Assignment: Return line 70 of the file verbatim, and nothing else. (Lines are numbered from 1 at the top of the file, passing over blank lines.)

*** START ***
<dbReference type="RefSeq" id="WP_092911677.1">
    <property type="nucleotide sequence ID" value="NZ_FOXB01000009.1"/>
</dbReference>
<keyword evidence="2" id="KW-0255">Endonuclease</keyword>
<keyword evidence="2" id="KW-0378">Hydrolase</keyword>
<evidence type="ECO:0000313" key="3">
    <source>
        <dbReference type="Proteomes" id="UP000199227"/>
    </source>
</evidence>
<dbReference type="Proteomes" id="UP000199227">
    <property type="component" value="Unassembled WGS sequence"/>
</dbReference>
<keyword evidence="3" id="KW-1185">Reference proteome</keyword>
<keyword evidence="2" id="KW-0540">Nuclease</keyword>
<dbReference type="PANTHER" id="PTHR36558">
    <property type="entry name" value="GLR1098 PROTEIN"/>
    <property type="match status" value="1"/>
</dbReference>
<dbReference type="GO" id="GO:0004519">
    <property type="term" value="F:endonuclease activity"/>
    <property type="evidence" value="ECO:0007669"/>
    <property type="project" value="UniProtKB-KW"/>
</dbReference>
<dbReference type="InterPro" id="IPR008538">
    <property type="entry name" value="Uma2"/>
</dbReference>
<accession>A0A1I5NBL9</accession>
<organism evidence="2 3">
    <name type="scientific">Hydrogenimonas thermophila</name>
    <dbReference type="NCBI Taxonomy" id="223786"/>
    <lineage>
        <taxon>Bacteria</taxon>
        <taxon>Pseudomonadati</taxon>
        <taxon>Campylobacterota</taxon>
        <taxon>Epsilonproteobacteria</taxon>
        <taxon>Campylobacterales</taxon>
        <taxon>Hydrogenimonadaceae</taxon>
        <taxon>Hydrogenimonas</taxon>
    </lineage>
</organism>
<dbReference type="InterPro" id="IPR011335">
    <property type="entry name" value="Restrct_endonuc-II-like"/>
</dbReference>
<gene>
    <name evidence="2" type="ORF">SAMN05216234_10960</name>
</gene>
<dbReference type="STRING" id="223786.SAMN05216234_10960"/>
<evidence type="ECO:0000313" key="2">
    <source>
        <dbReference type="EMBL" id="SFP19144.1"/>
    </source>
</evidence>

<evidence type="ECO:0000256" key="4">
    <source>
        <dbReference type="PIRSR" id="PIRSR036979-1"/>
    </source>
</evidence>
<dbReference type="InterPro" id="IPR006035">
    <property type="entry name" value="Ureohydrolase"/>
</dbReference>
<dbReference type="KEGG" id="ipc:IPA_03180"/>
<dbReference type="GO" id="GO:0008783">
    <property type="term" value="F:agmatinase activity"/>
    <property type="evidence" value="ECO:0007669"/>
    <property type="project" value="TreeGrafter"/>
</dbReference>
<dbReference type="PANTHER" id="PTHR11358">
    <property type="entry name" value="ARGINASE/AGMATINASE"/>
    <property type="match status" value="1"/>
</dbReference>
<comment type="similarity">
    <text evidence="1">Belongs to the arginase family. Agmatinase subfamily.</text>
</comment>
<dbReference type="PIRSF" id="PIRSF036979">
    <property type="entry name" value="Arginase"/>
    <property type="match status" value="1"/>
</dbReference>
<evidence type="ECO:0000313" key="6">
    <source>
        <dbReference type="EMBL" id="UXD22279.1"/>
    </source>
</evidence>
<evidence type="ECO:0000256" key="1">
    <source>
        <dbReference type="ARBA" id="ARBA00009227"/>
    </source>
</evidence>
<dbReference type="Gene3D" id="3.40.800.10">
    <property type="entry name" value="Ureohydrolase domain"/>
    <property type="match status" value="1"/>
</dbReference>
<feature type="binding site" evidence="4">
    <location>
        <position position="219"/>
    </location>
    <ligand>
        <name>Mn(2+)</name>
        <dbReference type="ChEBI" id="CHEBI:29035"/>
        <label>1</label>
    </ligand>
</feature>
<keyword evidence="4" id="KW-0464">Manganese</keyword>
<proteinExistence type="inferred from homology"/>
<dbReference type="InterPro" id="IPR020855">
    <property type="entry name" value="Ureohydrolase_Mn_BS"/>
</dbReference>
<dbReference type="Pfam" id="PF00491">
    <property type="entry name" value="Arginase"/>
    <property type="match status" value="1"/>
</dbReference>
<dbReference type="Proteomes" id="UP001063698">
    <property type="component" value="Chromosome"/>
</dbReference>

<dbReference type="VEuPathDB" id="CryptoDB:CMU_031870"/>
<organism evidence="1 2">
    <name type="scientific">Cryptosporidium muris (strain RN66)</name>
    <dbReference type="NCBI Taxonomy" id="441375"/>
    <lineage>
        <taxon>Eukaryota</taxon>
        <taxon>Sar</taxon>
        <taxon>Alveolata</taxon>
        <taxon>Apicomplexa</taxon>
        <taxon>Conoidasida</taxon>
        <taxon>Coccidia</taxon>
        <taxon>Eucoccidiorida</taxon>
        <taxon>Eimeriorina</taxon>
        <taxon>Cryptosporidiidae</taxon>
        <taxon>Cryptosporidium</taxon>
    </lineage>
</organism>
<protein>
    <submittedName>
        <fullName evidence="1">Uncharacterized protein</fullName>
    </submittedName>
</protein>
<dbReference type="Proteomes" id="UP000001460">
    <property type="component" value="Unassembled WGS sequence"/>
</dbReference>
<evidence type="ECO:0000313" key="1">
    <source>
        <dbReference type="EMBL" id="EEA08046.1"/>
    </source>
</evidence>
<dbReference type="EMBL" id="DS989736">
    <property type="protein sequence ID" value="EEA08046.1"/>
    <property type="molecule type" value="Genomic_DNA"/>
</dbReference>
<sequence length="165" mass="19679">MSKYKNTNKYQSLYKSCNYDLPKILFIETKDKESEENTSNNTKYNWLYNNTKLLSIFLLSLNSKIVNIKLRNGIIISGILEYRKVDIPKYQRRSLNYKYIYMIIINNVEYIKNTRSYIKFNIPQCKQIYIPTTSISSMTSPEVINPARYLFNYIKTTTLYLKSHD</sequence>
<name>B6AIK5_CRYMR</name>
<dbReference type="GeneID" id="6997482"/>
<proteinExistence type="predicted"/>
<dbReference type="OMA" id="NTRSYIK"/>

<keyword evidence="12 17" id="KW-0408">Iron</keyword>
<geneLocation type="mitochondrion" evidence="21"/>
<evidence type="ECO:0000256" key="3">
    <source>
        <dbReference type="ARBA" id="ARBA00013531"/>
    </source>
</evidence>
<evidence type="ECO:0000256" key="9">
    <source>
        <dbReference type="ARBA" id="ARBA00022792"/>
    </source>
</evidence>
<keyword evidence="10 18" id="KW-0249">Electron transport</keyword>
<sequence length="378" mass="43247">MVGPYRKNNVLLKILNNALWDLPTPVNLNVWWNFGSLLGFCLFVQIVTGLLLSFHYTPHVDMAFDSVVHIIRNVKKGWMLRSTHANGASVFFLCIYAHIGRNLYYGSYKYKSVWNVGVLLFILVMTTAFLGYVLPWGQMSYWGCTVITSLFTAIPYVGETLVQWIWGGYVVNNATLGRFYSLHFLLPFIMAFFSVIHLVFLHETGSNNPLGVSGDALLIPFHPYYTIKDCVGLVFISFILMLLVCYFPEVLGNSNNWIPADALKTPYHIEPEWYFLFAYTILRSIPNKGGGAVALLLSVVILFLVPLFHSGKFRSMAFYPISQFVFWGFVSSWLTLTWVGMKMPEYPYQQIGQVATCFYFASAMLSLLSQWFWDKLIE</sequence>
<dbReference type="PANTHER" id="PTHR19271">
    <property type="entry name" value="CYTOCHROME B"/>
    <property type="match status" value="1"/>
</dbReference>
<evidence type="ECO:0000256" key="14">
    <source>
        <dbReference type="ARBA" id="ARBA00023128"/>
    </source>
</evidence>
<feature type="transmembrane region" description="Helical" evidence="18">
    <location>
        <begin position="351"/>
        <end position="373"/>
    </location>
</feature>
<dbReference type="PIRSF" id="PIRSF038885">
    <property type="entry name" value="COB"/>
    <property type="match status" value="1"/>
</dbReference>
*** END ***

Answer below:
    <property type="match status" value="1"/>